|1790 Carteret County Census|
- Nancy Thomas (1799-1864)
- Marcus Cicero Thomas (1801-1853) married Elizabeth King Duncan in 1825
- Robert S. Thomas (1806-1857) married Nancy Fulford, then Hannah Bell
- Eliza Thomas (1814-1886) married George Walker
- Thomas Thomas (1816-1898) married Martha Dudley Murray
|Martha Dudley Murray|
Martha Dudley Murray was daughter of Thomas Murray (1795-1868) and Nancy Roberson Bell (1799-1884), married in 1815. Thomas Murray was born in Carteret County, the only child of Bartholomew Murray and Martha Dudley. Nancy Roberson Bell was the daughter of Elijah Bell (1765-1809) and Mary Gibbons (1780-1857). The Bell family descended from Andrew Bell (1670-1725), who acquired land in 1708, in what would become Carteret County.
It is believed that Martha and Thomas had 16 children; only 5 lived—Isabella, Charles, Samuel, Thomas Murray and William Alonzo:
- Isabella Thomas (29 May 1842-27 Jan 1932) married Benjamin Midgett about 1886.
- Charles Thomas (21 Nov 1843-10 Apr1871) was a merchant and died at 27.
- Samuel T. Thomas (16 Dec 1845-18 Mar 1932) married Elizabeth Bell. (According to P.W. Fisher, Samuel was the last Confederate soldier remaining in Carteret County at the time of his death.) His wife Elizabeth was daughter of Gideon Cummings Bell and Eliza A. Pigott.
Murray Thomas (30 Jul 1848-3 May 1940) married Laura Pelletier. His
family was noted in the house at 301 on the 1940 census. Died at 91.
Wife Laura was a great granddaughter of Jerome Pelletier, a French
Huguenot naval officer, born in France about 1740, who stayed in
Carteret County after the Revolutionary War.
Children: Charles W., Mary Adeline, Jerry Pelletier, Thomas Murray, Samuel Hughes, Leonidas Elijah, Laura Esther and Phillip Novel Thomas.
· Laura Esther Thomas (28 Feb 1890-3 Nov 1986) never married; she died at 96 in a nursing home in Morehead City. It appears that Laura lived at 301 Front Street from at least 1940, until she went into the nursing home. In February 1962, Miss Laura Thomas was one of a dozen citizens who attended an early Beaufort Historical Association planning meeting; the BHA officially founded January 25, 1960. Also of note, from about 1930 until his death in 1958, Laura's brother, Charles Walter Thomas Sr. (1878-1958), owned the Josiah Bell House circa 1825, at 138 Turner.
- William Alonzo Thomas (3 May 1850-18 Nov 1915) married Rosetta Howland Manney (1852-1889) in 1874; they had five children: Julia Manney, Martha Dudley, Rosebell, Thomas and Samuel Alonzo. Rosetta was daughter of Dr. James Lente Manney and Julia Ann Fulford. Alonzo’s second marriage was to Nannie Fletcher Davis; they had one son Alonzo Fletcher Thomas (1894-1959) and lived in the Jacob Henry House, which the younger Alonzo left to the John Jones family when he died in 1959. (In 1907, Alonzo and Samuel Alonzo were temporary workers at the Federal Biological Lab on Piver's Island. Alonzo Jr.? worked in the administration office from 1920-52.) When Capt. Thomas died in 1898, his property was divided among his surviving children and grandchildren; this included many property transactions, re-allotting quarter shares or giving lifetime use and/or reverting back to siblings.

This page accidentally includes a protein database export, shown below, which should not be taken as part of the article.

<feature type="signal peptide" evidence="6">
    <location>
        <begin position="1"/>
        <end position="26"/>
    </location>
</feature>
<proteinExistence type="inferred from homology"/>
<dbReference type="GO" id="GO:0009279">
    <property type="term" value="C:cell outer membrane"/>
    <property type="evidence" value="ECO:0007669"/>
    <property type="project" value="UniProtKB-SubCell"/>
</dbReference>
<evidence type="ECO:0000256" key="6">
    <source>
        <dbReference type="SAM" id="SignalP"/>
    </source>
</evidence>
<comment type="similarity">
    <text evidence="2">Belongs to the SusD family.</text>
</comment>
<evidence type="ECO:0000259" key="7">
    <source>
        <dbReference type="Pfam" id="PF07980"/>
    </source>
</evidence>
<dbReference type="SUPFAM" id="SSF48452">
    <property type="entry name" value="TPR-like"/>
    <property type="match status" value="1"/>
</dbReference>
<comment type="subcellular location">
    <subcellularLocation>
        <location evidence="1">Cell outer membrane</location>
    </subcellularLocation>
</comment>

|Gray's 1880 Map - Capt. Thomas Thomas House at Front & Orange |
and Capt. Thomas' waterfront wharf a block east.
Laura Esther Thomas (1890-1986) was the daughter of Thomas Murray Thomas (1848-1940) and Laura Pelletier (1853-1944) married February 21, 1877.
Thomas Involvement in 1885 School
In 1885 a Committee of Citizens leased lots 136, 144, and 152 on the northwest side of the Court House Square which had been “reserved for an Academy by an Act of the General Assembly in 1816.” They agreed to pay an annual rental of $6.00 and were to erect upon it a school building for white children, the building to cost not less than $1,000.00. The following were on the Committee: Thomas Thomas, B. L. Jones, W. F. Dill, William Sabiston, J. B. Davis, N. W. Taylor, S. M. Buckman, S. J. Moore, Sarch A. Davis, J. B. Jones, J. C. Davis, W. B. Duncan, B. J. Bell, T. D. Noe, N. L. Carrow, M. R. Geffroy, F. Borden Mace, J. D. Davis, W. S. Chadwick, R. W. Bell, James R. Bell, and R. W. Bell, Sr.
This school was built facing Market Street, now Turner, and for fifteen years was operated as the Beaufort High School. In 1900, the Methodists leased the land for ten years with the privilege of renewing for fifty years and operated it as a Methodist school. The Methodists never exercised their privilege of renewing their lease for fifty years. Instead in 1907, after operating the school for only seven years, the Church sold a strip of land on Broad Street, back of the A.M.E. Zion Church to the town for $1,250.00 “also that certain school house building now standing on the public Court House Square in the said town of Beaufort and commonly called the Beaufort High School Building.” The trustees signing the deed were T. M. Thomas, C. P. Dey, T. W. Lindsay, H. C. Jones, C. L. Duncan, B. J. Jones, Charles L. Abernathy, and W. L. Arrington. (Muse)
This photo was taken about 1912 on Ann Street, just around the corner from the Thomas house. Note the "ribboned" goat hooked up to the interestingly-designed cart. Nancy McKee Smith’s mother, Louise Gordon Thomas, born in Beaufort in 1906, was about 8 years old. Nancy’s mother went to St. Paul’s School until 1918. The small boys are Louise's twin brothers - Thomas Thomas and Edward Gordon Thomas - born in 1910. The Thomas Thomas (1883-1937) family lived in the second block of Front Street, referred to in a letter from Nancy's mother as “…a wide road made of oyster shell between the house and the wharves.” Thomas was the eldest son of William Alonzo Thomas and his first wife, Rosetta Howland Manney.
The Thomas family plot is in the Old Burying Ground on the north side of the Methodist Church. Other family members were buried in Ocean View Cemetery.